• If you are converting filesystems on option disks, the filesystem you dump to can be local or remote.

Dumping to disk takes about 10 minutes per gigabyte. Dumping to tape takes about 12 minutes per 100 megabytes.

Making an XFS Filesystem on a Disk Partition

This section explains how to create an XFS filesystem on an empty disk partition. This procedure applies to two cases:

  • The disk partition is not part of an XLV logical volume.

  • The disk partition is part of an XLV logical volume that doesn't have a log subvolume (the log is internal).

See the section “Making an XFS Filesystem on an XLV Logical Volume” in this chapter for instructions on creating an XFS filesystem on an XLV logical volume that has a log subvolume (an external log).

You must be superuser to perform this procedure.

  1. Review the subsections within the section “Planning for XFS Filesystems” in this chapter to verify that you are ready to begin this procedure.

  2. Identify the device name of the partition, partition, where you plan to create the filesystem. For example, if you plan to use partition 7 (the entire disk) of a SCSI option disk on controller 0, unit 2, partition is /dev/dsk/dks0d2s7. For more information on determining partition (also known as a special file), see dks(7M) for SCSI disks and ipi(7M) for Xylogics IPI disks.

  3. If the disk partition is already mounted, unmount it:

    umount partition
    

    Any data that is on the disk partition will be destroyed (to convert the data rather than destroy it, use the procedure in the section “Converting a Filesystem on an Option Disk from EFS to XFS” in this chapter instead).

  4. Use the mkfs(1M) command to create the new XFS filesystem:

    mkfs -d name=partition -b size=blocksize -l internal,size=logsize
    

    blocksize is the filesystem block size (see the section “Choosing Block Sizes” in this chapter) and logsize is the size of the area dedicated to log records (see the section “Choosing the Log Type and Size” in this chapter).

    Example 2-1 shows the command line used to create an XFS filesystem and the system output. The filesystem has a 10 MB internal log and a block size of 1K bytes and is on the partition /dev/dsk/dks0d2s7.

    Example 2-1. mkfs Command for an XFS Filesystem With an Internal Log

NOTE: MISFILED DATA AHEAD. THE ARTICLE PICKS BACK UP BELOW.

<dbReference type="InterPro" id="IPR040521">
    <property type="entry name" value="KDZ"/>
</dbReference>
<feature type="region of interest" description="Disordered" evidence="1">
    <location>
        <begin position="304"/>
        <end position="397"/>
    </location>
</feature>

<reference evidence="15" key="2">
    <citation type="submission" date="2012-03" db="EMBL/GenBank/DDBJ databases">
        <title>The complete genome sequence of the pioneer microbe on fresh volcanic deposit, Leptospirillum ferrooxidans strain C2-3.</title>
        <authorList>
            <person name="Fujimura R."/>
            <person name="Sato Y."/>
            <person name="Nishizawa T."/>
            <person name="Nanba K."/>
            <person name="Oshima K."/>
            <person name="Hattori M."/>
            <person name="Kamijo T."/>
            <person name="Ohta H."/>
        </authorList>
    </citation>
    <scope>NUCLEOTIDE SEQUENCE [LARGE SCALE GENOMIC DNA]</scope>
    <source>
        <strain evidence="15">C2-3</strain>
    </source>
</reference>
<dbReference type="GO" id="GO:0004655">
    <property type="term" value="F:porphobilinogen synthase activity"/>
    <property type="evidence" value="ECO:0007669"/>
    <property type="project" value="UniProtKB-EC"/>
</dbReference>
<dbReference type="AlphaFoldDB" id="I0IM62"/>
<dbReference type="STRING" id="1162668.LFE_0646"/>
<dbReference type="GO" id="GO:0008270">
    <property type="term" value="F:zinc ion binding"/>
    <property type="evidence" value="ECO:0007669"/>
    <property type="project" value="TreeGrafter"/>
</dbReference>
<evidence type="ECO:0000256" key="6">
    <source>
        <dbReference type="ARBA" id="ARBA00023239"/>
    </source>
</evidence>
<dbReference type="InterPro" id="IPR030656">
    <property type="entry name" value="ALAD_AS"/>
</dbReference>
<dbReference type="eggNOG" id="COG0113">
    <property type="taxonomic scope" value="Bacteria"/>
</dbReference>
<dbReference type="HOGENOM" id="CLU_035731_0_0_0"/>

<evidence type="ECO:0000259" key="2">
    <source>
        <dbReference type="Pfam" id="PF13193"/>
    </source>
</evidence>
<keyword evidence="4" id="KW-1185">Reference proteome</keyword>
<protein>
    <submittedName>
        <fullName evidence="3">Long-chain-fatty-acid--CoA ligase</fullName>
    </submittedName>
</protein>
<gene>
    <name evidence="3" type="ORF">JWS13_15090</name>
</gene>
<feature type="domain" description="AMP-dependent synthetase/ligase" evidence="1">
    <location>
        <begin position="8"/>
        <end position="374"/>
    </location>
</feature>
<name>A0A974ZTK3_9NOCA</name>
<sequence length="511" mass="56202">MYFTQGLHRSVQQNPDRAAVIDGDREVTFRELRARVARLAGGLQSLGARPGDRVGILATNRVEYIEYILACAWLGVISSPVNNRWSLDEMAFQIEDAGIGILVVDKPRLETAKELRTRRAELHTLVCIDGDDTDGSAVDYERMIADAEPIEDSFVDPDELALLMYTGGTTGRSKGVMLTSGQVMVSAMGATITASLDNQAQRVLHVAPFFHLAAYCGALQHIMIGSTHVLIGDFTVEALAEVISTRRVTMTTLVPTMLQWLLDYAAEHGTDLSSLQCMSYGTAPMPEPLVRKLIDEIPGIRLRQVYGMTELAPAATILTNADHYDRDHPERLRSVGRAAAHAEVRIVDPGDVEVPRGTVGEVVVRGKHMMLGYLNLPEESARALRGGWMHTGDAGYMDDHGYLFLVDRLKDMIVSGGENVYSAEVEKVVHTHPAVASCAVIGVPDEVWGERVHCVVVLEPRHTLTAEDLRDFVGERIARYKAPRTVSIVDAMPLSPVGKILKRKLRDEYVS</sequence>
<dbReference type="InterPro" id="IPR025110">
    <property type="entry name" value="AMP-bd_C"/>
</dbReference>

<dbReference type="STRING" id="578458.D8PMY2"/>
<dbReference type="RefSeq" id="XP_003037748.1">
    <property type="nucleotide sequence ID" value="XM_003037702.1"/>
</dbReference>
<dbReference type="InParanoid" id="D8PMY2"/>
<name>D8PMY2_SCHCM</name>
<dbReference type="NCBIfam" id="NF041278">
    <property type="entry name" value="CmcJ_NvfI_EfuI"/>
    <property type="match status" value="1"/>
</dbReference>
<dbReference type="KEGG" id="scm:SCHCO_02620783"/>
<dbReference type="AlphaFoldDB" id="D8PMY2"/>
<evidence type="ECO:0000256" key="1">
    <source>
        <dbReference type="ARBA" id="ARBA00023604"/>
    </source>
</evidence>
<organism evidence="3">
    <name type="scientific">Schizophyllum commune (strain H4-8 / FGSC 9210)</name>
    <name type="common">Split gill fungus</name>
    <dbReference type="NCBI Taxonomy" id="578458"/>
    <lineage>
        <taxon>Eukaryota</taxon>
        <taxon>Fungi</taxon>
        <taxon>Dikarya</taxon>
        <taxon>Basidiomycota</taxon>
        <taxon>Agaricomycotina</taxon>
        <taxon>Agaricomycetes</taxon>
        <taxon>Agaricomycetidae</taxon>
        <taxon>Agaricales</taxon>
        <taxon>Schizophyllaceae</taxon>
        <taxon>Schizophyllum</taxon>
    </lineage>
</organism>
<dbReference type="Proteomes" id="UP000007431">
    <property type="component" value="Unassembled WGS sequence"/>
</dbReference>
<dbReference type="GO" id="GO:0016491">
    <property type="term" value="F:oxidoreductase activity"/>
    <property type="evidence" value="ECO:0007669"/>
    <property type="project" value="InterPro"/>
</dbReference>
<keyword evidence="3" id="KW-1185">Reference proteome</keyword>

mkfs -d name=/dev/dsk/dks0d2s7 -b size=1k -l internal,size=10m 
    meta-data=/dev/dsk/dks0d2s7      isize=256    agcount=8, agsize=128615 blks
    data     =                       bsize=1024   blocks=1028916
    log      =internal log           bsize=1024   blocks=10240
    realtime =none                   bsize=65536  blocks=0, rtextents=0
    

  5. If it doesn't already exist, create a mount point directory, mountdir, for the filesystem:

    mkdir mountdir 
    

  6. To mount the filesystem immediately, give this command:

    mount partition mountdir 
    

  7. To configure the system so that the new filesystem is automatically mounted when the system is booted, add this line to the file /etc/fstab:

    partition mountdir xfs rw,raw=rawpartition 0 0
    

    where rawpartition is the raw version of partition. For example, if partition is /dev/dsk/dks0d2s7, rawpartition is /dev/rdsk/dks0d2s7.

Making an XFS Filesystem on an XLV Logical Volume

This section describes how to make an XFS filesystem on an empty XLV volume that has an external log subvolume and a data subvolume. (Creating XLV volumes is explained in the section “Using xlv_make to Create Volume Objects” in Chapter 4.)

  1. Review the subsections within the section “Planning for XFS Filesystems” in this chapter to verify that you are ready to begin this procedure.

  2. Use the mkfs(1M) command to make the new XFS filesystem:

    mkfs -b size=blocksize volume 
    

    blocksize is the block size for filesystem (see “Choosing Block Sizes” in this chapter), and volume is the device name for the volume.